This week on CounterSpin: The Supreme Court has briefly punted their decision on restricting access to medication abortion drug mifepristone. The American Medical Association said that the recent ruling by a Texas federal judge revoking the FDA’s approval of mifepristone, which has been in widespread use for more than two decades, “flies in the face of science and evidence and threatens to upend access to a safe and effective drug.” For the Washington Post, that’s part of a “confusing legal battle“—but for the majority of people, including doctors, it’s not confusing, just frightening. We’ll hear from Rachel K. Jones, research scientist at Guttmacher Institute.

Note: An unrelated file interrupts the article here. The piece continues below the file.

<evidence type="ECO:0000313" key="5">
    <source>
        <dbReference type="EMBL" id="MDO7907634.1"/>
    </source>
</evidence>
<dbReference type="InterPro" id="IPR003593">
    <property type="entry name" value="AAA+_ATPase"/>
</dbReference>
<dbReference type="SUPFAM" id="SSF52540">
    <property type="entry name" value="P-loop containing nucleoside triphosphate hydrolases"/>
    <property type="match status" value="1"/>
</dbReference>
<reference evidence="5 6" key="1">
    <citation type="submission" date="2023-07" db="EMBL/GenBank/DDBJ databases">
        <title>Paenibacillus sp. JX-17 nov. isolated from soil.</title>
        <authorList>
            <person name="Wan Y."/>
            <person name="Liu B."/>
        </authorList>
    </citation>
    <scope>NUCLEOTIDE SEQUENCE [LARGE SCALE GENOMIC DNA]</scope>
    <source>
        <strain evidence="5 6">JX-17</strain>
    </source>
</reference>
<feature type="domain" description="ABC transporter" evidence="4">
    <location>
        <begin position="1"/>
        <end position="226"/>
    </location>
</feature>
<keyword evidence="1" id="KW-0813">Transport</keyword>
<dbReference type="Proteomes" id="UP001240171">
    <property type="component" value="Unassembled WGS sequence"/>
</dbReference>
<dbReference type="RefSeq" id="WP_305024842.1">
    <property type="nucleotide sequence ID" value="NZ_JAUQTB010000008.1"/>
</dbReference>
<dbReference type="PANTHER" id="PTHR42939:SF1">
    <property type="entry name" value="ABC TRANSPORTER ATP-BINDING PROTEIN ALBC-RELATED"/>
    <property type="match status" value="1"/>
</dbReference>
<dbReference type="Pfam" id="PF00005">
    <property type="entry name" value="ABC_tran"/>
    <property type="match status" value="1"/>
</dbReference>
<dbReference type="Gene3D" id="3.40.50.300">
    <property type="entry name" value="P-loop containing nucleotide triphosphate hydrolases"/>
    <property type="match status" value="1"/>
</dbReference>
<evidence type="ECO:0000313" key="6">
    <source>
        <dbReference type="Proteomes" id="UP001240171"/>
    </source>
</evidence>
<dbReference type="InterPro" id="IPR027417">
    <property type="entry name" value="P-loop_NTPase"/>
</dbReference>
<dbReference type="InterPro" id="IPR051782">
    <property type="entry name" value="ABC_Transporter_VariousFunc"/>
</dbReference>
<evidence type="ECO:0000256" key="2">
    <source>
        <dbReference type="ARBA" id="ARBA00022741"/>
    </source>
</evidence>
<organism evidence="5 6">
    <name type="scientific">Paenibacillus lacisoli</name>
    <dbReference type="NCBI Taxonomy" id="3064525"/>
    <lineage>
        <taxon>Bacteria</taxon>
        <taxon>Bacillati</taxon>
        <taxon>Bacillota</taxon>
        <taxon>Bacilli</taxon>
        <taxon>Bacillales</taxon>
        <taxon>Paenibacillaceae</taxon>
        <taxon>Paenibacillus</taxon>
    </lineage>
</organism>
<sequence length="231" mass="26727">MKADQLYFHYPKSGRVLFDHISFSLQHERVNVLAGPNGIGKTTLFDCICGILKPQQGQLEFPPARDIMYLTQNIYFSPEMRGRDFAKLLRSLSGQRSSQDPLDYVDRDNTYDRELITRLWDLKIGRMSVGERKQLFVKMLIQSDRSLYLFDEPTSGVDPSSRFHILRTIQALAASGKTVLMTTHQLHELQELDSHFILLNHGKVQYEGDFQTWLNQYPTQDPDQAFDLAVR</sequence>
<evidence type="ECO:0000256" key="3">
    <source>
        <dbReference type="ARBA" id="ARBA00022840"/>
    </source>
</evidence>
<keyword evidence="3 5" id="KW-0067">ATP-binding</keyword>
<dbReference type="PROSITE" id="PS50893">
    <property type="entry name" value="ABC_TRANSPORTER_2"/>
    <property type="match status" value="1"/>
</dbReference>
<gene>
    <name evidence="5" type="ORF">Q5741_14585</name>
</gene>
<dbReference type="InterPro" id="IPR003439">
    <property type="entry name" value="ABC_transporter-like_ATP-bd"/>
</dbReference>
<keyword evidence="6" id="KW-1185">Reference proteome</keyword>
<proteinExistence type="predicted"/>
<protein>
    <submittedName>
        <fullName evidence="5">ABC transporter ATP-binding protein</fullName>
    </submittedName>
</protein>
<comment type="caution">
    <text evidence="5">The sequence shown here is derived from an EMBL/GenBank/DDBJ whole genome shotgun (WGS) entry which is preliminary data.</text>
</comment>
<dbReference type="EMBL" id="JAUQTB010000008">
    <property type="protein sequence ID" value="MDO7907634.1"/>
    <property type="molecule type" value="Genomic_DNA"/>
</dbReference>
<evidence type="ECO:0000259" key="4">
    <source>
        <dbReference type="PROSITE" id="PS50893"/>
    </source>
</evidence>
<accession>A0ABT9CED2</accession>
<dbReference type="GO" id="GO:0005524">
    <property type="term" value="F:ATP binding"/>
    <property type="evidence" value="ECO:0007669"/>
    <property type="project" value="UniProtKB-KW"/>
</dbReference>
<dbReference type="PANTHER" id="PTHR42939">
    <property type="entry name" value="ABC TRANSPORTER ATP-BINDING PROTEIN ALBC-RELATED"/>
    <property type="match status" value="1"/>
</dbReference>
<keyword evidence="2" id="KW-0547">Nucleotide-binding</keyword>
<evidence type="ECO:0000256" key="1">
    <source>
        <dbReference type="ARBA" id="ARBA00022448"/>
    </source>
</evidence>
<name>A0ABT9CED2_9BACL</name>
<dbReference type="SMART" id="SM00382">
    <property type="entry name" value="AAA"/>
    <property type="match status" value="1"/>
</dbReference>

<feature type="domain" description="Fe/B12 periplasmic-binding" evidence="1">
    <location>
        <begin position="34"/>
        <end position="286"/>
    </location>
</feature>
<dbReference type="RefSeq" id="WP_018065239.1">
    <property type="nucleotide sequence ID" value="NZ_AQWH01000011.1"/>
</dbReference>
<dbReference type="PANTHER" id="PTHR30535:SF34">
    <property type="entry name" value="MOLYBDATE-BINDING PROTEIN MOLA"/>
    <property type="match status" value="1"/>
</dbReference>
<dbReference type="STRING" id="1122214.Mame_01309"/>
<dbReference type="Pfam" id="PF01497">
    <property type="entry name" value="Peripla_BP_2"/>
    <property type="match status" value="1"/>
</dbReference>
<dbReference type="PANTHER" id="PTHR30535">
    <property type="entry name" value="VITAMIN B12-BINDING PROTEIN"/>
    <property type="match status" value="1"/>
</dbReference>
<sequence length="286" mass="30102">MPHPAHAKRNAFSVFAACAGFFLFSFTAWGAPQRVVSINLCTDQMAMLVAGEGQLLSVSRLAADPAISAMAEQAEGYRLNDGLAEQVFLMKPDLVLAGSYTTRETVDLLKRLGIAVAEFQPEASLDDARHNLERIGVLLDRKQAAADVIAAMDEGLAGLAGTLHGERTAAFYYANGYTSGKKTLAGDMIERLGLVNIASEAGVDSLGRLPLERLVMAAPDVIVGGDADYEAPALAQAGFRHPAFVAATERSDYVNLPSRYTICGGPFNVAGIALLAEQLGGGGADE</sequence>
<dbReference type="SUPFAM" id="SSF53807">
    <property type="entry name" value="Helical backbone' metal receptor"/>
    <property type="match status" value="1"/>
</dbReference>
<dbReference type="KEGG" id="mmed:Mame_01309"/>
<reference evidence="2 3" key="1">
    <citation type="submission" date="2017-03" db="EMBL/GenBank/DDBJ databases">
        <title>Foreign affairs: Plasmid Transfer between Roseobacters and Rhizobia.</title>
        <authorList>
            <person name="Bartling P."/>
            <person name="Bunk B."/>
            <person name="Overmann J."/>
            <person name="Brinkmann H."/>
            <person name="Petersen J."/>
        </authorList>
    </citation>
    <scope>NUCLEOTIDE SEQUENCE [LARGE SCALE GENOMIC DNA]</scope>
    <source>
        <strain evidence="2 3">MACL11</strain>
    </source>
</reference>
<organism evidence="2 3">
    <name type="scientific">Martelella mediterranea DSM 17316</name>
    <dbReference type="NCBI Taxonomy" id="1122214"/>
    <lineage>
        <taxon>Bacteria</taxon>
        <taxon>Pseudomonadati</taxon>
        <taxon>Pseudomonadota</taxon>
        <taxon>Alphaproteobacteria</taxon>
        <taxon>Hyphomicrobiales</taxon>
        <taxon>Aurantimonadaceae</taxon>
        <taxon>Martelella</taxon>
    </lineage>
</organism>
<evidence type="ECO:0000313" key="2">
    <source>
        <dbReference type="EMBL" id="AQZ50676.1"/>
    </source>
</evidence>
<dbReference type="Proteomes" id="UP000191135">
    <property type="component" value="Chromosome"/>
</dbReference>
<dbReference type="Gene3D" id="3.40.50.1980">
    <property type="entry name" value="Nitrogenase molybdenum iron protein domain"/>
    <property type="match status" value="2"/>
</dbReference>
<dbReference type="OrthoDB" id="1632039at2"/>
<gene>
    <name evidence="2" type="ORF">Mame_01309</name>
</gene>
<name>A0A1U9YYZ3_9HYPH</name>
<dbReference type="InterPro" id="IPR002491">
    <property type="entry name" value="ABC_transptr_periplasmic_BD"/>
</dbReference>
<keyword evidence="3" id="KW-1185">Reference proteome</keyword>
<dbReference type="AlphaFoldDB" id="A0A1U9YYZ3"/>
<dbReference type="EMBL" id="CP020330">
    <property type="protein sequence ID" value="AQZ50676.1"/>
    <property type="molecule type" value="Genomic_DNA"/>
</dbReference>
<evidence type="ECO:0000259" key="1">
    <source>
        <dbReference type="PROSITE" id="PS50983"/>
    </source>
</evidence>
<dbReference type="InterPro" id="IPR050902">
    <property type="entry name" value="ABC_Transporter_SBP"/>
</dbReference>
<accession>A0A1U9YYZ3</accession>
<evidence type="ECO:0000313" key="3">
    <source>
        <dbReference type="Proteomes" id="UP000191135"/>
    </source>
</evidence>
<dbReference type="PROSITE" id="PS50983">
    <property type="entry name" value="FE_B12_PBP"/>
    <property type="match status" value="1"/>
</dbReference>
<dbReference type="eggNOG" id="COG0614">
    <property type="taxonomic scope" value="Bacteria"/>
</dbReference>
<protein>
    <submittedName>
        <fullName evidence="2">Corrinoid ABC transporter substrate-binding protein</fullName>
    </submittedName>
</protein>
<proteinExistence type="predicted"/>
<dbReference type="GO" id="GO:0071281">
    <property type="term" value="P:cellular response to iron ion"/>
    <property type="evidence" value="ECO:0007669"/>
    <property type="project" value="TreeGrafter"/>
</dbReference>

Also on the show: “Rutgers University Faculty Members Strike, Halting Classes and Research.” That April 10 New York Times headline reflects standard operating procedure for corporate media: reporting labor actions in terms of their ostensible harms, rather than the harms that led to them. The strike by a range of differently situated Rutgers faculty, the Times said, “will affect roughly 67,000 students across the state”—presumably the same students affected by teachers, researchers and counselors working in circumstances so precarious and untenable they took the difficult, potentially life-altering step of withholding their labor. That go-to elite media frame—”those pesky workers, what are they up to this time?”—is just one more element making efforts to increase workers’ power in the workplace that much harder. Thing is: It doesn’t always work—lots of people see through and around it! The gains made by Rutgers faculty, and the example they set, are evidence. We’ll get an update from Donna Murch, associate professor of history at Rutgers, and New Brunswick chapter president of Rutgers AAUP-AFT.